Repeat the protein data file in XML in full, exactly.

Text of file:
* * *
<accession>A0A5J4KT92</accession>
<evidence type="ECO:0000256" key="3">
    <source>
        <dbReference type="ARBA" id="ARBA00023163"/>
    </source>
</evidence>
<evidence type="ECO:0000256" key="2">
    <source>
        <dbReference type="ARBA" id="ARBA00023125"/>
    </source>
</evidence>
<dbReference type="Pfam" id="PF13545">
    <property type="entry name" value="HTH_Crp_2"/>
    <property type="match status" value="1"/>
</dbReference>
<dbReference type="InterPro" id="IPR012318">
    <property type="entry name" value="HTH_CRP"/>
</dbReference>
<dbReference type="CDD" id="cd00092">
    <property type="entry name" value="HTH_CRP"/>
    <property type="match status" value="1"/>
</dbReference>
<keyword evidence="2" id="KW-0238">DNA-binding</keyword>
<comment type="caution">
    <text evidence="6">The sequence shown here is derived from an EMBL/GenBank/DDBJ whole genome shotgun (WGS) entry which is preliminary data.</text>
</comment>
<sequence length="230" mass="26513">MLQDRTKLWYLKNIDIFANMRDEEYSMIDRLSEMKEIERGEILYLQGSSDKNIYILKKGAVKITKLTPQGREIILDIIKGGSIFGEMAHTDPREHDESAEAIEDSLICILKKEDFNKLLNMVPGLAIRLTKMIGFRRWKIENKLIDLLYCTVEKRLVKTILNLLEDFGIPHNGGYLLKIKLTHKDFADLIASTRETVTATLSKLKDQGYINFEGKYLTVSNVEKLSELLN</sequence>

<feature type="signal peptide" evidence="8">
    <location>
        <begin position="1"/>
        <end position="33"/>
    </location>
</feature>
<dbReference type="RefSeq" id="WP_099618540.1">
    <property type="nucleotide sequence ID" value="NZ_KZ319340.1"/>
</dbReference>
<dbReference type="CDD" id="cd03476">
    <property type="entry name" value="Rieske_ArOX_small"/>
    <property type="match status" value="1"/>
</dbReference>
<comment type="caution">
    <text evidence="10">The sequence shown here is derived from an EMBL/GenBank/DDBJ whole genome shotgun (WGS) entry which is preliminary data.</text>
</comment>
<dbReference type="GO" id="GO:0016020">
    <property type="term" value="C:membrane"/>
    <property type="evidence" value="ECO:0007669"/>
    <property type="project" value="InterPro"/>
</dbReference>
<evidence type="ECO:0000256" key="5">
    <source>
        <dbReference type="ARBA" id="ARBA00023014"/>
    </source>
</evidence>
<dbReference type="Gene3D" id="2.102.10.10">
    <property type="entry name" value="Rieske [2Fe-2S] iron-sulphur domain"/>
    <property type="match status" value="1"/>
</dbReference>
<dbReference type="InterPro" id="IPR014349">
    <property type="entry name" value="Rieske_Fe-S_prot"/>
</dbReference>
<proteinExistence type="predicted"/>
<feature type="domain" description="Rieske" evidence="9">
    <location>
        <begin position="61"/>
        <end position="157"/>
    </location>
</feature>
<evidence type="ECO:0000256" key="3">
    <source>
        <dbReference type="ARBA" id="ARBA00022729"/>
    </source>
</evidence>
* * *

<accession>A0A5J4KT92</accession>
<evidence type="ECO:0000256" key="3">
    <source>
        <dbReference type="ARBA" id="ARBA00023163"/>
    </source>
</evidence>
<evidence type="ECO:0000256" key="2">
    <source>
        <dbReference type="ARBA" id="ARBA00023125"/>
    </source>
</evidence>
<dbReference type="Pfam" id="PF13545">
    <property type="entry name" value="HTH_Crp_2"/>
    <property type="match status" value="1"/>
</dbReference>
<dbReference type="InterPro" id="IPR012318">
    <property type="entry name" value="HTH_CRP"/>
</dbReference>
<dbReference type="CDD" id="cd00092">
    <property type="entry name" value="HTH_CRP"/>
    <property type="match status" value="1"/>
</dbReference>
<keyword evidence="2" id="KW-0238">DNA-binding</keyword>
<comment type="caution">
    <text evidence="6">The sequence shown here is derived from an EMBL/GenBank/DDBJ whole genome shotgun (WGS) entry which is preliminary data.</text>
</comment>
<sequence length="230" mass="26513">MLQDRTKLWYLKNIDIFANMRDEEYSMIDRLSEMKEIERGEILYLQGSSDKNIYILKKGAVKITKLTPQGREIILDIIKGGSIFGEMAHTDPREHDESAEAIEDSLICILKKEDFNKLLNMVPGLAIRLTKMIGFRRWKIENKLIDLLYCTVEKRLVKTILNLLEDFGIPHNGGYLLKIKLTHKDFADLIASTRETVTATLSKLKDQGYINFEGKYLTVSNVEKLSELLN</sequence>

<feature type="signal peptide" evidence="8">
    <location>
        <begin position="1"/>
        <end position="33"/>
    </location>
</feature>
<dbReference type="RefSeq" id="WP_099618540.1">
    <property type="nucleotide sequence ID" value="NZ_KZ319340.1"/>
</dbReference>
<dbReference type="CDD" id="cd03476">
    <property type="entry name" value="Rieske_ArOX_small"/>
    <property type="match status" value="1"/>
</dbReference>
<comment type="caution">
    <text evidence="10">The sequence shown here is derived from an EMBL/GenBank/DDBJ whole genome shotgun (WGS) entry which is preliminary data.</text>
</comment>
<dbReference type="GO" id="GO:0016020">
    <property type="term" value="C:membrane"/>
    <property type="evidence" value="ECO:0007669"/>
    <property type="project" value="InterPro"/>
</dbReference>
<evidence type="ECO:0000256" key="5">
    <source>
        <dbReference type="ARBA" id="ARBA00023014"/>
    </source>
</evidence>
<dbReference type="Gene3D" id="2.102.10.10">
    <property type="entry name" value="Rieske [2Fe-2S] iron-sulphur domain"/>
    <property type="match status" value="1"/>
</dbReference>
<dbReference type="InterPro" id="IPR014349">
    <property type="entry name" value="Rieske_Fe-S_prot"/>
</dbReference>
<proteinExistence type="predicted"/>
<feature type="domain" description="Rieske" evidence="9">
    <location>
        <begin position="61"/>
        <end position="157"/>
    </location>
</feature>
<evidence type="ECO:0000256" key="3">
    <source>
        <dbReference type="ARBA" id="ARBA00022729"/>
    </source>
</evidence>